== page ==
>> y.f.: Zionism chose to establish itself by bayonets. Bayonets or war implies that I kill your side, so that my side can live here under my rules. The nature of war is that my people are worth more than yours. That’s the nature of bayonets and the nature of war. Whether the exile of the Palestinians was necessary or not, by its essence the establishment of a state and an army are about force and preferring survival for my side and willing to kill your side. In 2014 America we are trained to appreciate pacifism, “can’t we all just get along?” and that’s the essence of the post war (WWII and post cold war) world that we are trying to build. Israel established long ago right after WWII is not of that frame of mind.

        Zio-supremacist Jews are to be excused for creating by bayonets an oppressive, colonialist, expansionist and supremacist state in Palestine because immediately after WWII they were not of the “can’t we all just get along” frame of mind.

        But non-Jews in Palestine are not to be excused for defending by bayonets their homes and lands against the bayonets of Zio-supremacist Jews.

        Interesting.

  10. German Lefty
    German Lefty on July 20, 2014, 12:04 pm

    Great article! I keep posting links to it on the MSNBC website in the hope that the content will make it on TV.
    However, I’d like to point out that the name of the Israeli writer is Ari Shavit, not Avi Shavit.

  11. avatarmh
    avatarmh on July 20, 2014, 12:24 pm

    While I personally agree that one group should not value the lives of their own over others, it is natural to do so. It’s too bad Palestinian or neighboring Arab leadership doesn’t value the lives of their Palestinian and Arab citizens over others. If they did, they’d be seeking peace, even with Israel (even in the borders of the 1947 Partition Plan, about 25% of the original British Mandate) and distributing their vast oil monies to build their own paradises in peace for all their citizens in the Middle East rather. Instead, they perpetuate the misery we see in Gaza, the West Bank, Syria, Iraq, and Egypt, and the huge disparities of well being in even the wealthiest Arab states. Out of context, Israel’s policies are abhorrent, but no more so than those of the other countries in the Middle East, which also, coincidentally are religion-based governments. The only difference is Israel treat its citizens relatively well, even the non-Jews (albeit differentially).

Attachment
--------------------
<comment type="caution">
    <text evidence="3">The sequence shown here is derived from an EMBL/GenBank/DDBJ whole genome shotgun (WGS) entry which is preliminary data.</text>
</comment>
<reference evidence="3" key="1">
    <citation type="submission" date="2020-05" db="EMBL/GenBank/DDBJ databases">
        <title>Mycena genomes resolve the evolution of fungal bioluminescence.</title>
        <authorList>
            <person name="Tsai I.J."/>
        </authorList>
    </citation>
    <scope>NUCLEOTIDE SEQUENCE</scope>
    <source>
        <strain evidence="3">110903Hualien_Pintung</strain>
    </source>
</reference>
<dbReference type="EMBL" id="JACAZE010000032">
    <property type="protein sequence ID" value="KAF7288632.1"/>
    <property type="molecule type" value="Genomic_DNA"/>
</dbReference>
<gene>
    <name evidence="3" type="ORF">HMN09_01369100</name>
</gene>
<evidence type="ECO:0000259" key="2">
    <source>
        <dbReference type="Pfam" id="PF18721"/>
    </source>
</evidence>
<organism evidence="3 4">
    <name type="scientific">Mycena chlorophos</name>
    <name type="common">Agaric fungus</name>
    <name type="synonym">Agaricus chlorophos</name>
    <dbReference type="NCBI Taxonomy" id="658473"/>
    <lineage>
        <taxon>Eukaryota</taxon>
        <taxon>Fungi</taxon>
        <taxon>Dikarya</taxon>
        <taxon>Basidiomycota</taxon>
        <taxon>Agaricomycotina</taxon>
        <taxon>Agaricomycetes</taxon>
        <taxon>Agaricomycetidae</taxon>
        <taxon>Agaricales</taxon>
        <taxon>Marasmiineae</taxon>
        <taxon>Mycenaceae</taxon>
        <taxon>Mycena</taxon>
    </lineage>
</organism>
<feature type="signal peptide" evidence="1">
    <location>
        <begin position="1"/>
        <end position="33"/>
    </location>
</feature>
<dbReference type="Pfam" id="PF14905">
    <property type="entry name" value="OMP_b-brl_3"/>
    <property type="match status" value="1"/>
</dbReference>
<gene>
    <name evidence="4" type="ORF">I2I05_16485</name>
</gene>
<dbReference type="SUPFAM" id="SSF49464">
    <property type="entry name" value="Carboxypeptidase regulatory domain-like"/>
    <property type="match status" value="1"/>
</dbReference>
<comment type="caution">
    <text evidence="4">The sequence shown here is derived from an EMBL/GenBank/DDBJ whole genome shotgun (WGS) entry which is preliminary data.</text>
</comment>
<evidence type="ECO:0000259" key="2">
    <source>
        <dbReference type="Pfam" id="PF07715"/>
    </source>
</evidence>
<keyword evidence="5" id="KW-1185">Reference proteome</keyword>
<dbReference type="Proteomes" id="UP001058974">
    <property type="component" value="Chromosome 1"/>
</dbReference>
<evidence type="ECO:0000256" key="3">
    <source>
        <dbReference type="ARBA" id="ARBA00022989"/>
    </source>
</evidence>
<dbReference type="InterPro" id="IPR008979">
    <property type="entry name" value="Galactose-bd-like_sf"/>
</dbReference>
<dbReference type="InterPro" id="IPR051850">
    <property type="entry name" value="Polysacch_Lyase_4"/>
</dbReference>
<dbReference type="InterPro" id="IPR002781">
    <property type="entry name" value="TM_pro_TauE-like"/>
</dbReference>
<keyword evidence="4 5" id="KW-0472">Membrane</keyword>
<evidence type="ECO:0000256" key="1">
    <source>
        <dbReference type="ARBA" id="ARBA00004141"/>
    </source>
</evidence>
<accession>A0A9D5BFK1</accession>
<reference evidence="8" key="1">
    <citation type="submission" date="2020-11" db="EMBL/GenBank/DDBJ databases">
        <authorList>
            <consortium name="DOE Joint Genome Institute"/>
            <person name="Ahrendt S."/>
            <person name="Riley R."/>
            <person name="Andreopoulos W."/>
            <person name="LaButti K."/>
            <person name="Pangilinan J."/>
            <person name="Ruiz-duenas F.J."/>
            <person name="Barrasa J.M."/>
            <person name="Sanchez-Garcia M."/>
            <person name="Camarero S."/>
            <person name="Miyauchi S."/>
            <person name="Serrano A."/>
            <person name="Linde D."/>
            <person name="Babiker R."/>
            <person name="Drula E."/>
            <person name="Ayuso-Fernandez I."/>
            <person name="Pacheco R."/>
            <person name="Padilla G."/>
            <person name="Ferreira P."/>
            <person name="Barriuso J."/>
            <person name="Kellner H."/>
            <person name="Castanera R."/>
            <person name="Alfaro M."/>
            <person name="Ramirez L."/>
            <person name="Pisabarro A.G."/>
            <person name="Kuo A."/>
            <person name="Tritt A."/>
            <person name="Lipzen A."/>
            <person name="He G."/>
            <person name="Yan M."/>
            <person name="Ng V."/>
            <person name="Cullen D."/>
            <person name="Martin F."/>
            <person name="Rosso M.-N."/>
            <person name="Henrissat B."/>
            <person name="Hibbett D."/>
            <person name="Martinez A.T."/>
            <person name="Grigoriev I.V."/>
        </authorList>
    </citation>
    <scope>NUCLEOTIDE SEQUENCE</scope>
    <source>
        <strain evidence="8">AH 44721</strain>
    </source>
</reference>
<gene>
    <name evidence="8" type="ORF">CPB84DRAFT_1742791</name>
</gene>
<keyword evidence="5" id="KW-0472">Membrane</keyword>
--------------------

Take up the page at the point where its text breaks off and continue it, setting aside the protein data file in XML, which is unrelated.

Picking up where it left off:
12. PilgrimSoul
    PilgrimSoul on July 20, 2014, 3:11 pm

    I think many of us have refrained from referencing this historical reality because we didn’t want to get in an argument over “Zionism,” whatever that may man now. (Mostly the current uncritical supporters of Israel are what I would call ‘neo-Zionists.’) But what the Jewish settlers did to the Palestinians, including the very methodical destruction of the 500-600 or so Palestinian villages, is the key to the entire problem. Everything is a continuation of the war of 1948, and the ethnic cleansing that both motivated and accompanied it.

    The Zionists told the world that Jews needed a “refuge” from the world’s antisemitism, and then proceeded to create a Jewish state in such a way that it made permanent war inevitable. (Ten wars at the last count, although this current Gaza horror makes it eleven, I guess.) The sheer self-defeating, contradictory nature of Zionist claims are glaringly obvious. Jews needed power to defend themselves, but it was the evil genius of the Zionists to create a state based entirely on the wrong kind of power, a kind of systemic evil that operates like an addiction.

    Christians are often afraid of openly and freely opposing Israeli brutality because they don’t want to examine their own antisemitism, which drove Jews from Europe. To examine that might reveal that Christianity is, by its own standards, a failure. Instead they desperately throw money at Israel, hoping they can buy redemption from their own past cruelties in that manner, contributing directly to the corruption of the entire American democracy. The Israel Lobby owns foreign policy in the Middle East, as well as the entire legislative branch of US government.

    But the tide is turning. BDS is the best chance for a break in the right direction. The political class in Israel is rife with neo-fascist and Likudnik ideas; therefore the only way they will ever give the Palestinians a state, or human rights, will be if their own state is threatened. The choice the world should give them is simple: Want a Jewish state? Fine, but to have one, you must give the Palestinians their own state, or human rights with one-person, one vote.